How Islamist Intellectuals, Activists, and Militants Have Responded Differently to the West
Islamist activists in the Middle East have been fundamentally shaped by the political, intellectual, and religious challenges that Western influence has posed to their societies over the past century. Starting with Muslim Brotherhood founder Hassan al-Banna’s mobilization against Western missionaries and colonialism, the more radical Sayyid Qutb’s framing of secular, Western-backed governments as apostates, and tracing the influence of the U.S. role in Saudi Arabia and Iraq on the emergence of Al-Qaeda, and later Islamic State, Assistant Professor of Politics Sumita Pahwa will explore how Western policy has been viewed through the lens of local religious politics to mobilize Islamist militancy over three generations.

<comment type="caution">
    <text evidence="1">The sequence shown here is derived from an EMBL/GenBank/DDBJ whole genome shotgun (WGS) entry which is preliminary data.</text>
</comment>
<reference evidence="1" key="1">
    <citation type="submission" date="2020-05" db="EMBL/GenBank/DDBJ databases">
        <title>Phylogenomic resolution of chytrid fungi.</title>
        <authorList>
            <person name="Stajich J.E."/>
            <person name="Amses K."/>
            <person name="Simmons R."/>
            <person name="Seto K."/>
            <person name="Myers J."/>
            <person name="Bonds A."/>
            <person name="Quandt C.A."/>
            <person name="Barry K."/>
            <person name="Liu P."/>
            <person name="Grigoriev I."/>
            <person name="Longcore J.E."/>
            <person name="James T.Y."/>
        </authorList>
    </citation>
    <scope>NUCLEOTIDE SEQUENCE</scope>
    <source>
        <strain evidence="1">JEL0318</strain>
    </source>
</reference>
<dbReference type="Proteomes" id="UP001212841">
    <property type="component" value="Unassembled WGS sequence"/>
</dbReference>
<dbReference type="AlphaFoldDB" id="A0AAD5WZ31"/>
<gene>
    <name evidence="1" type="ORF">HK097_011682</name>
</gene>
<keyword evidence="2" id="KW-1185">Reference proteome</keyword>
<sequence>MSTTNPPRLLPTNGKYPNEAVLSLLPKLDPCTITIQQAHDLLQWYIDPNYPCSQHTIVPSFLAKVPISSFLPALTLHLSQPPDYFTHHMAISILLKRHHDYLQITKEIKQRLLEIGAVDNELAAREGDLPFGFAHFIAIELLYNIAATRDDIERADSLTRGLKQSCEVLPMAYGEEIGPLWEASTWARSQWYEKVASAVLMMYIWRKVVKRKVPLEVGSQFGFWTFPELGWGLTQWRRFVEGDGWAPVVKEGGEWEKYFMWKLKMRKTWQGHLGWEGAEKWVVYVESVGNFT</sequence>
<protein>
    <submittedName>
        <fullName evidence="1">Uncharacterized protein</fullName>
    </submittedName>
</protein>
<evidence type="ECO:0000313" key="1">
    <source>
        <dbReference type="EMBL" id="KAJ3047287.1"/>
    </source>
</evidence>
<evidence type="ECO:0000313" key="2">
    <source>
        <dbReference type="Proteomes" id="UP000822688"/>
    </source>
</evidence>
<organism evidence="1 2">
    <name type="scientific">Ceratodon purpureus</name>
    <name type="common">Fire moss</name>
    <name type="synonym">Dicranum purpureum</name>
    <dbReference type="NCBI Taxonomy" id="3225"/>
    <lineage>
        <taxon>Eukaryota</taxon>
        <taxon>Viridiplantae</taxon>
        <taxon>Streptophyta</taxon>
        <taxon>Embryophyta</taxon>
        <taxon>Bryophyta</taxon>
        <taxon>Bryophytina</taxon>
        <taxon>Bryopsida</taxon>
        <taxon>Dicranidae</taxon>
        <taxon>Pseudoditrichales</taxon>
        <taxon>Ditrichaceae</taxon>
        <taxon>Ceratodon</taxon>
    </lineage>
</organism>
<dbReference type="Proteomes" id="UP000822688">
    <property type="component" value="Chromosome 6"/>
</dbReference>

Pahwa teaches Middle East politics and religious politics at Scripps, and her research focuses on the evolution of Islamist movements in Egypt and Morocco.
This program is presented in partnership with the Scripps Humanities Institute and the Office of Public Events and Community Programs.